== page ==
From history museums to indoor pools, there are plenty of things to do in Crosby and the Cuyuna region while the mountain bike trails dry out.
The Soo Line Depot was built in 1910 and is now home to the Soo Line Depot Museum (101 1st St. NE, Crosby—behind Super One). It has more history per square foot than the Smithsonian—you may also see a community icon such as Mama Cuyuna in person while visiting the museum. School-aged children and adults alike will enjoy perusing the museum’s artifacts, photos, and documents of life and events on the Cuyuna Iron Range. From logging to mining, Miners Hospital or Crosby-Ironton High School yearbooks—if you want to know more about Cuyuna and Crosby and the men and women who founded it, you’ll learn more here.
And if you love history, this is where you can pick up the three-book series of Cuyuna Country history books and the now-famous Cuyuna’s Gourmet Grub with authentic recipes that define the original spice of real Cuyuna food.
The museum is open from Memorial Weekend through Labor Day Weekend, Tuesday through Saturday, 10a–4p. Tours are available.
While you’re waiting for the singletrack trails to dry out, explore Cuyuna from the road. Check out our paved trail and road cycling routes to catch a glimpse of the Cuyuna countryside that lies beyond the CCRSA. (We give you GPS maps and turn-by-turn directions, too.)
Get a workout in or take the kids for a swim at the Hallet Center of Crosby. For a small guest user fee, you’ll receive access to the pool (and waterslide!), fitness center, and walking track. You must reserve your time slot ahead of time at hallettcenter.com.
The Hallett Center is also a great place to take a shower after biking (showers are available on a walk-in basis.)
When it rains, read! The Jessie F. Hallet Memorial Library in Crosby has a wide selection of books for all ages, as well as a computer lab, iPads—even an Xbox—available for use in the library. If you have young children, they’ll enjoy the kids’ play area puzzles, toys, and playhouse.
If you’re planning to stay awhile, you can get a visitor library card for a small fee. With a card, you can check out movies, books, and board games, and access the library’s online offerings.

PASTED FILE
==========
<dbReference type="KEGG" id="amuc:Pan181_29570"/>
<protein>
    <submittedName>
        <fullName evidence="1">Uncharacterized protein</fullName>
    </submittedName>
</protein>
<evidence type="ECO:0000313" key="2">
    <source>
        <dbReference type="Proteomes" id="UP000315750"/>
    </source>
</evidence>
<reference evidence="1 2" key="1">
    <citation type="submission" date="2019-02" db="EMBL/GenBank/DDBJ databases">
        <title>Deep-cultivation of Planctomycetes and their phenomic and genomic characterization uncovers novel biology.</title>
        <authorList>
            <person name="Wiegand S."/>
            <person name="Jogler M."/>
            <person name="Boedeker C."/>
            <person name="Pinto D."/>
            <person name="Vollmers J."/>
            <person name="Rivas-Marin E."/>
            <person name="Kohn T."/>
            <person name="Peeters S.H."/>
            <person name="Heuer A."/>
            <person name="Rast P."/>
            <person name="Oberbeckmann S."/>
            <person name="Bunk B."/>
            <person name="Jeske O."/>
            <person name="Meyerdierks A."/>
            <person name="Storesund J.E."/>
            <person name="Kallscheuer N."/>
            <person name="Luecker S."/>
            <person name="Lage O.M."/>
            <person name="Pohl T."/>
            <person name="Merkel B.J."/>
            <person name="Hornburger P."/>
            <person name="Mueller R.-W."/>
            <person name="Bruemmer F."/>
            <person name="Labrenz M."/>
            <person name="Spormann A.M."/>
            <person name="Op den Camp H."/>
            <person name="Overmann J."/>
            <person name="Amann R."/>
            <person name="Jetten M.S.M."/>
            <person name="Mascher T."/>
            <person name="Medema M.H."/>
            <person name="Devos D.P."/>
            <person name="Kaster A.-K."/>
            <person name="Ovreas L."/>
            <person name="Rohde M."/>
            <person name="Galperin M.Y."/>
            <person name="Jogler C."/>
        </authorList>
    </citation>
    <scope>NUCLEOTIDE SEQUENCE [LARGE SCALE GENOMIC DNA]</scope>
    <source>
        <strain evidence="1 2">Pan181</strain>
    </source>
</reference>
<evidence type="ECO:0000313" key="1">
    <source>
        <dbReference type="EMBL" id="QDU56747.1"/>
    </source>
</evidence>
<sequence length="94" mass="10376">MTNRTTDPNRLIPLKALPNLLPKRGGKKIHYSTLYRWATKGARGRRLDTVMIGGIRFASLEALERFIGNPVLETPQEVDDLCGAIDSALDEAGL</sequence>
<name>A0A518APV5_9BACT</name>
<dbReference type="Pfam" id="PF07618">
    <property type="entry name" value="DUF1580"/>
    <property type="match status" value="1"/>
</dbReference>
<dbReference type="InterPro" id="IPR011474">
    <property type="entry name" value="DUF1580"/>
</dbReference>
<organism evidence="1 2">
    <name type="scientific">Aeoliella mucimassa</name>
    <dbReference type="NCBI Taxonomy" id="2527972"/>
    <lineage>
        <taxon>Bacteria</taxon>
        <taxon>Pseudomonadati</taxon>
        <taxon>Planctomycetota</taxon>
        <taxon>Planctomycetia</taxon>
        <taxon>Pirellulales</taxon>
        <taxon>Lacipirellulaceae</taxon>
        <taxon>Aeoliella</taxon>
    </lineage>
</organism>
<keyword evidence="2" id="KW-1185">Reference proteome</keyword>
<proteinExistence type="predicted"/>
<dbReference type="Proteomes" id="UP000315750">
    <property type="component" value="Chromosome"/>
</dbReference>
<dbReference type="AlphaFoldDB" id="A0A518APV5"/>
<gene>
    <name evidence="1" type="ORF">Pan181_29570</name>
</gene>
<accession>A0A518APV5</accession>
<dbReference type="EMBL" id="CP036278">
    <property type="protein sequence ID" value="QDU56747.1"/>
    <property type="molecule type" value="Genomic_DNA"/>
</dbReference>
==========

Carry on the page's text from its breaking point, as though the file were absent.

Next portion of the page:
Before human-powered outdoor recreation taking Cuyuna by storm, the streets of Crosby were known as the “Antique Capital of the World.” Today, you’ll still see the anchor tenants of that time—antique shops stuffed with everything imaginable. Antiquing is still one of the most popular things to do in Crosby. Browsing Crosby antiques is a great rainy-day idea or a day-of-rest-from-cycling idea—or if you practice homesteading and sustainable living, you may find useful tools and items you can use. And if you’re into Pabst Blue Ribbon or any “original” Minnesota beer in the days before the craft-beer movement, you’re sure to find more than 50 pitchers.
Is your group looking for things to do in Crosby? Take your picking to the next level and make it a team challenge. Divide up your crew and take one hour to explore Crosby antiques and buy the coolest, most unusual find. Set a $20 limit (and remember the shopkeepers may be willing to bargain!) so everyone pays the same amount. When the time is up, meet at a local brewery or coffee shop and, as a group, vote for the best shopping-savvy find. The winner gets bragging rights until you come back next time. Or, you can even go to the Shirt-Shop on Main Street Crosby and get yourself a customized Championship Shirt. (No promises that they can make it that day, but hey, I’ll bet they could ship it!)
We love seeing your Cuyuna antiquing treasures! Share your finds on social media using #grandcuyunaantiquechallenge and tag us (@cuyunaadventuretown).